Derek Bailey


Derek Bailey was born in Sheffield, England, United Kingdom on January 29th, 1930 and is the Guitarist. At the age of 75, Derek Bailey biography, profession, age, height, weight, eye color, hair color, build, measurements, education, career, dating/affair, family, news updates, and networth are available.

Date of Birth
January 29, 1930
Place of Birth
Sheffield, England, United Kingdom
Death Date
Dec 25, 2005 (age 75)
Zodiac Sign
Guitarist, Jazz Guitarist, Jazz Musician
Derek Bailey Height, Weight, Eye Color and Hair Color

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Derek Bailey Religion, Education, and Hobbies
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Derek Bailey Life

Derek Bailey (born in 1930 and 2005) was an English avant-garde guitarist and participant of the free improvisation movement.

Bailey discarded traditional performance techniques such as jazz, atonality, noise, and any other unusual sounds he could produce with the guitar.

Incus Records, Incus Records, released a large portion of his work.

Bailey performed with other musicians and recorded with ensembles such as Spontaneous Music Ensemble and Company, in addition to solo performances.


Derek Bailey Career


Bailey was born in Sheffield, England. He started playing guitar at the age of ten and became a third-generation performer. He worked with Sheffield City organist C. H. C. Biltcliffe, an unpleasant visit for him, as well as his uncle George Wing and John Duarte. As an adult, he performed in clubs, radio, and dance hall bands, as well as on television's Opportunity Knocks.

Bailey's first foray into free improvisation was in 1953 with two guitarists in Glasgow. Joseph Holbrooke, named after English composer Joseph Holbrooke, was part of a trio established in 1963 with Tony Oxley and Gavin Bryars, but the group never performed his music. At first, the band performed traditional jazz but later moved into free jazz.

Bailey moved to London in 1966. He met like-minded musicians such as saxophonist Evan Parker, trumpeter Kenny Wheeler, and double bassist Dave Holland, with whom he formed the Spontaneous Music Ensemble at the Little Theatre Club run by drummer John Stevens. They sang Karyobin for Island Records in 1968. Bailey, percussionist Jamie Muir, and Hugh Davies on homemade electronics formed the Music Improvisation Company. The band existed until 1971. He was a member of the Jazz Composer's Orchestra and founded the trio Iskra 1903 with double bassist Barry Guy and trombonist Paul Rutherford, who was named after a newspaper published by Russian revolutionary Vladimir Lenin. He was a member of Oxley's sextet until 1973.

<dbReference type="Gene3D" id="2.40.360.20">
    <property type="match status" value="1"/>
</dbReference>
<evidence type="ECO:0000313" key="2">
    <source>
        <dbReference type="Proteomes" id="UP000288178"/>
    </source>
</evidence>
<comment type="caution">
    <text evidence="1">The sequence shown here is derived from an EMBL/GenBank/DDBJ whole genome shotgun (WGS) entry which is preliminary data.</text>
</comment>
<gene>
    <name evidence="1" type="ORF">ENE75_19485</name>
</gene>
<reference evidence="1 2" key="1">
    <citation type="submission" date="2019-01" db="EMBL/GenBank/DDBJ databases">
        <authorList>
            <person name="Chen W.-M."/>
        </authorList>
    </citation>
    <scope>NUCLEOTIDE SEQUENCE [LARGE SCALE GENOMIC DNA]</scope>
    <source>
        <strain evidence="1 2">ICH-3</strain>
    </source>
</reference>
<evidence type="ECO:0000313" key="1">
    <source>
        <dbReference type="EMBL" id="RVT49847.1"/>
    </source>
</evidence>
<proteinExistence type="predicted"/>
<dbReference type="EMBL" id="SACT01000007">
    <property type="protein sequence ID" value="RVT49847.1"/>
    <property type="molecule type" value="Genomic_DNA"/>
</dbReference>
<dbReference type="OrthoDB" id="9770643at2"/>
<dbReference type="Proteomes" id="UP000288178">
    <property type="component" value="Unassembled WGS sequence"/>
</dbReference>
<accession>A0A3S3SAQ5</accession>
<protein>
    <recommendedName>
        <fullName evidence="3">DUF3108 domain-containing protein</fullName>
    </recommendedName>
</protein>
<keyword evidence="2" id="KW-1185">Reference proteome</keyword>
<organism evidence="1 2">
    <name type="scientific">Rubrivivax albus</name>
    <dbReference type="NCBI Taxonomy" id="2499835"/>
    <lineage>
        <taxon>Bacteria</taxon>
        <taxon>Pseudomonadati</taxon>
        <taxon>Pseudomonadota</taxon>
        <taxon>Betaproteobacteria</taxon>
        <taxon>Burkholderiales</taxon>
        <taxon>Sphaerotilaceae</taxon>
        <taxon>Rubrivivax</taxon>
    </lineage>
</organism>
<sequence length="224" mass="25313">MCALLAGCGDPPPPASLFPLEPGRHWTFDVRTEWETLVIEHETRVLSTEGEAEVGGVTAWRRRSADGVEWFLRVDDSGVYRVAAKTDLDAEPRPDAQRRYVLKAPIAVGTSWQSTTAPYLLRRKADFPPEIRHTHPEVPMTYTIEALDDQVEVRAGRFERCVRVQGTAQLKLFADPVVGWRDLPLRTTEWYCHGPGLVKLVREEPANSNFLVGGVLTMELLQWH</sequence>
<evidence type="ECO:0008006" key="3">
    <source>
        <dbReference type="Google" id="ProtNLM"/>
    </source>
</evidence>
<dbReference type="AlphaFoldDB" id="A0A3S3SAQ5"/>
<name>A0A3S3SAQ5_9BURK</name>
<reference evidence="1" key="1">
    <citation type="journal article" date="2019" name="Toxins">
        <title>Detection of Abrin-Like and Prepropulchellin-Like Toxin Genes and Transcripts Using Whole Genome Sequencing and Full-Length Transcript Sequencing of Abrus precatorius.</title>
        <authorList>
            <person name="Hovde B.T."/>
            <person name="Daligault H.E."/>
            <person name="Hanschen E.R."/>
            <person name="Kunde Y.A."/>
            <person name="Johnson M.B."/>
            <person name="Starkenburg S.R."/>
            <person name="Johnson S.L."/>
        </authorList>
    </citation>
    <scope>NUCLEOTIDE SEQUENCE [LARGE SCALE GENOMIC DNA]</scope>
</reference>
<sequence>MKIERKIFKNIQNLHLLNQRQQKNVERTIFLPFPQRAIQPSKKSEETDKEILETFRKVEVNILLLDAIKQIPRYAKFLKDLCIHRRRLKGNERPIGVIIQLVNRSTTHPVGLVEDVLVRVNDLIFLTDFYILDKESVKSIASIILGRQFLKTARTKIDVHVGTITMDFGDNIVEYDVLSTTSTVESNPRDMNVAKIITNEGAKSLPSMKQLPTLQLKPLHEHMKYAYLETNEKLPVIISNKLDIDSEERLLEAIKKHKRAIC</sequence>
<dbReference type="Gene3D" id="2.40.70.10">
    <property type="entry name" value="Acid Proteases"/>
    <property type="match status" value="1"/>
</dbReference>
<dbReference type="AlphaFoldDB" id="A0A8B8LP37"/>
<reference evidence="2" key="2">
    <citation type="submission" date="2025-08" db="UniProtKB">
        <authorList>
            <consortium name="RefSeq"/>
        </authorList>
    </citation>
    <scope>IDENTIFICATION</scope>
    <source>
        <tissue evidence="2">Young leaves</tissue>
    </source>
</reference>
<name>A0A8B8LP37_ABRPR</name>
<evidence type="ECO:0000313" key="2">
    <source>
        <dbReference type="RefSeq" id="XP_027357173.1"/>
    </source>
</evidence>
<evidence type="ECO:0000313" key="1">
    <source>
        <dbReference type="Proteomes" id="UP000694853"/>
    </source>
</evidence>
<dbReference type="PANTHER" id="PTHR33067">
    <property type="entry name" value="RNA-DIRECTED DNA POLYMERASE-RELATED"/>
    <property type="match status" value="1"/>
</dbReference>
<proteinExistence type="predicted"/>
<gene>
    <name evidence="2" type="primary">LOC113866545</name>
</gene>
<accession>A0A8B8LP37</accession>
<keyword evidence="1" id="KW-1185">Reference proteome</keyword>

Bailey, Tony Oxley, Evan Parker, and Michael Walters formed Incus in 1970. It was the first independent label to be owned by a musician in the United Kingdom. Walters and Thomas were fired early in the company's history; Parker and Bailey acted as co-directors until the mid-1980s, when internal tensions between them culminated in Parker's departure. Bailey and his partner Karen Brookman shared the name until his death in 2005.

Bailey co-founded Musics magazine in 1975, as "an evolving experivization arts magazine."

Bailey formed the collaborative project Company in 1976, which included Han Bennink, Steve Beresford, Anthony Braxton, Buckethead, Eugene Chadbourne, Lol Coxhill, Johnny Dyani, Fred Frith, Tristan Honsinger, Henry Kaiser, Steve Lacy, Misha Khan, Misha Mengelberg, Wadada Leo Smith, and John Zorn. Company Week, which lasted until 1994, was hosted by Bailey. He wrote the book Improvisation: Its Origins and Practice in 1980. On the Edge: Improvisation in Music, a four-part TV series narrated by Bailey in 1992, was adapted by Channel 4 in the United Kingdom into a four-part television series.

Bailey died in London on Christmas Day in 2005. He had been suffering from motor neurone disease for the past.